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Central to protein biology is the understanding of how structural elements give rise to observed function. The surfeit of protein structural data enables development of computational methods to systematically derive rules governing structural-functional relationships. However, performance of these methods depends critically on the choice of protein structural representation. Most current methods rely on features that are manually selected based on knowledge about protein structures. These are often general-purposed but not optimized for the specific problem of interest.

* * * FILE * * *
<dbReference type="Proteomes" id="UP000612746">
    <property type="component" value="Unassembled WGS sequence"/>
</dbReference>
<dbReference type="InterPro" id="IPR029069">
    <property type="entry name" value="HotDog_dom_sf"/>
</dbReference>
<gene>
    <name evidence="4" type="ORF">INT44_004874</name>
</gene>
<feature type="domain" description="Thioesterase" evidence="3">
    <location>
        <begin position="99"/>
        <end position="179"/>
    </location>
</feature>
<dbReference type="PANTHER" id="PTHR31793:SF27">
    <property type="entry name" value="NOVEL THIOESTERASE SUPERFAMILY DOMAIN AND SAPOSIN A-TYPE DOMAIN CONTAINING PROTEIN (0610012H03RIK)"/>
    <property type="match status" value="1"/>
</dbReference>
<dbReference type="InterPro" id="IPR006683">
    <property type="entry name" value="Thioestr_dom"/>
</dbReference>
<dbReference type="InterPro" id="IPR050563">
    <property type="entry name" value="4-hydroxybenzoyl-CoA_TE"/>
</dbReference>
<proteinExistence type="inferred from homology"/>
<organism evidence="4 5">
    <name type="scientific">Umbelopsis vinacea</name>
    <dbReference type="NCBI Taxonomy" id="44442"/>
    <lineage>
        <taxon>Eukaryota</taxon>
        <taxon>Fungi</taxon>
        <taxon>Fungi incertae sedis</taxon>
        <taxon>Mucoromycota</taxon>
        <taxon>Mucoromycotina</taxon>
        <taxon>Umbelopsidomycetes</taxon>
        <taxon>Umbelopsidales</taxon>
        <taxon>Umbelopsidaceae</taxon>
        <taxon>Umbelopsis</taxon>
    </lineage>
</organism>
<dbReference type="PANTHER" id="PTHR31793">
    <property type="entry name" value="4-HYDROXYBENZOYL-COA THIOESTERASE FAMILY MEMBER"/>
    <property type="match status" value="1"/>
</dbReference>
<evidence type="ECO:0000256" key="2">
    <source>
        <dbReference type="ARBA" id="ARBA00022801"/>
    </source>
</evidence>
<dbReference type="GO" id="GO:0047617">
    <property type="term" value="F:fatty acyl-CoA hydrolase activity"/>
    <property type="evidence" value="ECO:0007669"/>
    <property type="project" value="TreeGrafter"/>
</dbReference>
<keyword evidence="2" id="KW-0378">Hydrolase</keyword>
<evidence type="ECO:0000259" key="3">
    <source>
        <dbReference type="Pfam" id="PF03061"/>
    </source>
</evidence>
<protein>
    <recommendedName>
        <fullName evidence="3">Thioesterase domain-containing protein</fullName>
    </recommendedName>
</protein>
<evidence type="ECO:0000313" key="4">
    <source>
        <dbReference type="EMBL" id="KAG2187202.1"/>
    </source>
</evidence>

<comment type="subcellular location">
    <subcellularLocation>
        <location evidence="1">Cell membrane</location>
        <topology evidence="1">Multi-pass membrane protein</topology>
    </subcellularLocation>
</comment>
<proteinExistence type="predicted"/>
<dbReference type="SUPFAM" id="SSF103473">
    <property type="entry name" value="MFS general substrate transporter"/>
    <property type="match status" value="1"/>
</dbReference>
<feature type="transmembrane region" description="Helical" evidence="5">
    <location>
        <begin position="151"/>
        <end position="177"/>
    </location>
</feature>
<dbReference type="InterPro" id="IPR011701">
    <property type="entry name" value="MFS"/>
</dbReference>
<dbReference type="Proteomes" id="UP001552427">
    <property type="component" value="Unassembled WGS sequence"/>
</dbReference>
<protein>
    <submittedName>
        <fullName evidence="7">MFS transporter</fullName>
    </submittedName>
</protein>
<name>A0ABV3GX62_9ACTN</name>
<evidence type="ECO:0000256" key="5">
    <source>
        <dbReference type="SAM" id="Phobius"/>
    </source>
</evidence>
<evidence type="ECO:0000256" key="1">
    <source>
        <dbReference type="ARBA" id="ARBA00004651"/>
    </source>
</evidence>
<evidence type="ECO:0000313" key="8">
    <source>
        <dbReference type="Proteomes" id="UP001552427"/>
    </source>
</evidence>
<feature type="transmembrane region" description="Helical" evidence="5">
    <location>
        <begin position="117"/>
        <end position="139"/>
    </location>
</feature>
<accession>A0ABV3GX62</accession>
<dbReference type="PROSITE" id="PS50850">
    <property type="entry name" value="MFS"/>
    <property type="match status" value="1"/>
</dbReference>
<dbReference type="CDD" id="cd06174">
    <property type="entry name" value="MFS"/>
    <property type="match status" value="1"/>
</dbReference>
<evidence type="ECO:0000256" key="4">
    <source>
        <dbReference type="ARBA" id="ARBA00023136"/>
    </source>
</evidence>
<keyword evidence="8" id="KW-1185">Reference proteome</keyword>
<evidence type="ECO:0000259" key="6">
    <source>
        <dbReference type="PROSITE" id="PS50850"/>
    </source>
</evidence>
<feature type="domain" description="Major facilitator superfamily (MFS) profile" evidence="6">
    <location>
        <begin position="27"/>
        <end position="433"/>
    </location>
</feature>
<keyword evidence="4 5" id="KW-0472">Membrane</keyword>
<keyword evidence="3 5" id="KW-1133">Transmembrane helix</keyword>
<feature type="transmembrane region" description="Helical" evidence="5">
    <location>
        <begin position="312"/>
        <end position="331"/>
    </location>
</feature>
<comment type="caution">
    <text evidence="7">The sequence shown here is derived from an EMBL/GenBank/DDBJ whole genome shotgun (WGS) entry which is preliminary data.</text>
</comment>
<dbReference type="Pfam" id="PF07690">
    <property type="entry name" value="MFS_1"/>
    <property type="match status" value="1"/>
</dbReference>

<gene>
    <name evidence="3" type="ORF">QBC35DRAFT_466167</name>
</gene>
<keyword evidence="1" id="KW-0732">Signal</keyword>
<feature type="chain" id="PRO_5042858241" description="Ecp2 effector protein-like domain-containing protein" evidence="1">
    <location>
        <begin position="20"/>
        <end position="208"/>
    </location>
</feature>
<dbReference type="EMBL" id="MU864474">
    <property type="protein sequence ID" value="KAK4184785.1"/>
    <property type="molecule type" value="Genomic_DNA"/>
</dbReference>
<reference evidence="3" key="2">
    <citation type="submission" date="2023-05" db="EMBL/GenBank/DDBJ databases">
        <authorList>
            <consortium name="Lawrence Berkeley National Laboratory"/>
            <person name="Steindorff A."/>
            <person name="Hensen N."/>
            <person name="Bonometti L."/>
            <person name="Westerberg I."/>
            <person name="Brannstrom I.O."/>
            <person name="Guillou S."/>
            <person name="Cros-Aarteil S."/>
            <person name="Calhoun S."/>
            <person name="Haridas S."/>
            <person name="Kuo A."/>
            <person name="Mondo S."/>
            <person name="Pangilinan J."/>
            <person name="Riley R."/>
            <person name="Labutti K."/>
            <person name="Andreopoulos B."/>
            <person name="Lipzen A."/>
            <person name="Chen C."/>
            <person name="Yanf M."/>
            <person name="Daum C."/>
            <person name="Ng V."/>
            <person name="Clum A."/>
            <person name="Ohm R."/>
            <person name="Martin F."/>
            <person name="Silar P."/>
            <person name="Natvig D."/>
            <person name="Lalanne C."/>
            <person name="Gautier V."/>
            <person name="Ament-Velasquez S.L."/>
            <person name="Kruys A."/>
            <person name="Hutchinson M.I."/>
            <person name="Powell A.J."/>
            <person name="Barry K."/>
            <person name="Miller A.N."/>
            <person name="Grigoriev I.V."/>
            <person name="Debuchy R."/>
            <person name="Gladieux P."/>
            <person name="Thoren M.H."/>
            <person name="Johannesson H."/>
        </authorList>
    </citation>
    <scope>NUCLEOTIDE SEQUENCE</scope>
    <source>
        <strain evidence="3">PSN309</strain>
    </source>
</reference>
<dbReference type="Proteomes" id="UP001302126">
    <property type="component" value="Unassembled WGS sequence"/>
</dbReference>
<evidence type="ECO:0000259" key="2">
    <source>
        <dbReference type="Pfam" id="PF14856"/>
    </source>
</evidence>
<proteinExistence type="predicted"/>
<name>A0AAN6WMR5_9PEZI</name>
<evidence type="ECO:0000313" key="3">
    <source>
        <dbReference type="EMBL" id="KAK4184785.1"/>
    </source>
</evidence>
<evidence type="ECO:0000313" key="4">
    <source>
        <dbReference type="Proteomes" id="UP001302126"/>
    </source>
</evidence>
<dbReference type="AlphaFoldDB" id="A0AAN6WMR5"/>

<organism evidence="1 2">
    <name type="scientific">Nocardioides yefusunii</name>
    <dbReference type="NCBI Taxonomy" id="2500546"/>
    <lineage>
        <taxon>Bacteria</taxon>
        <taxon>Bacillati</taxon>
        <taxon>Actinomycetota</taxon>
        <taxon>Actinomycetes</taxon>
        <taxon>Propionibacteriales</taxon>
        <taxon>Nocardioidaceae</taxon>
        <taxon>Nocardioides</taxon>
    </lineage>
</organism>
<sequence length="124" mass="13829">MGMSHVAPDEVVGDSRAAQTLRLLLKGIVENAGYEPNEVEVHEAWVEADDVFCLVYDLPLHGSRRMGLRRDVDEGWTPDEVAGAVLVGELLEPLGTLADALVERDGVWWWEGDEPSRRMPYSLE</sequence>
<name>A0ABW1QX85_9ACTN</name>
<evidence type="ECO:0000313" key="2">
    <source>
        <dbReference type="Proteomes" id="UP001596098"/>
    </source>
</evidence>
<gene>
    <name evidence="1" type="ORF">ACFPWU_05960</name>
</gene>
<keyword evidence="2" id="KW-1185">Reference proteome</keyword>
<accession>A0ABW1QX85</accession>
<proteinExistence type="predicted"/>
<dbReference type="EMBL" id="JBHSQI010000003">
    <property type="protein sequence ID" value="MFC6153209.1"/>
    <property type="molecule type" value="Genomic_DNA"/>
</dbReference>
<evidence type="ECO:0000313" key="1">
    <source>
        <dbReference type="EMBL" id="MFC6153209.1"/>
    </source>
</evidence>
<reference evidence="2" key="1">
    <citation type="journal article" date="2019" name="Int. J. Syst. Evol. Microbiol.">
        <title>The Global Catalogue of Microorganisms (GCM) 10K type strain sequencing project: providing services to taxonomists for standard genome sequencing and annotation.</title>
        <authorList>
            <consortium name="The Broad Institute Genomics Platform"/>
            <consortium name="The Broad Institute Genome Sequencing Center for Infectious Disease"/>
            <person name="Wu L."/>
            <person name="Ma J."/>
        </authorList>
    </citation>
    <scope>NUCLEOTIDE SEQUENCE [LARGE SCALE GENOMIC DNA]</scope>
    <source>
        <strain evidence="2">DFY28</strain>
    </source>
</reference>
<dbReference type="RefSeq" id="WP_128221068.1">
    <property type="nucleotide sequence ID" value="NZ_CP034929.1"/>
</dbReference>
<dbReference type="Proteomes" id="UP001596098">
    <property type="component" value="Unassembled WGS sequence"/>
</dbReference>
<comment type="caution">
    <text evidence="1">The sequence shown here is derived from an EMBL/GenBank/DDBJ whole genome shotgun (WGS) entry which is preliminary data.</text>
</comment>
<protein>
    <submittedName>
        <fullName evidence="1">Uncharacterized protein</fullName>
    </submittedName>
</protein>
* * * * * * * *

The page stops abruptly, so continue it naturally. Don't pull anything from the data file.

In this project, we develop a general framework that applies 3D convolutional neural network (3DCNN) technology to structure-based protein analysis. The framework automatically extracts task-specific features from the raw atom distribution, driven by supervised labels. As a pilot study, we use our network to analyze local protein microenvironments surrounding the 20 amino acids, and predict the amino acids most compatible with environments within a protein structure. To further validate the power of our method, we construct two amino acid substitution matrices from the prediction statistics and use them to predict effects of mutations in T4 lysozyme structures.

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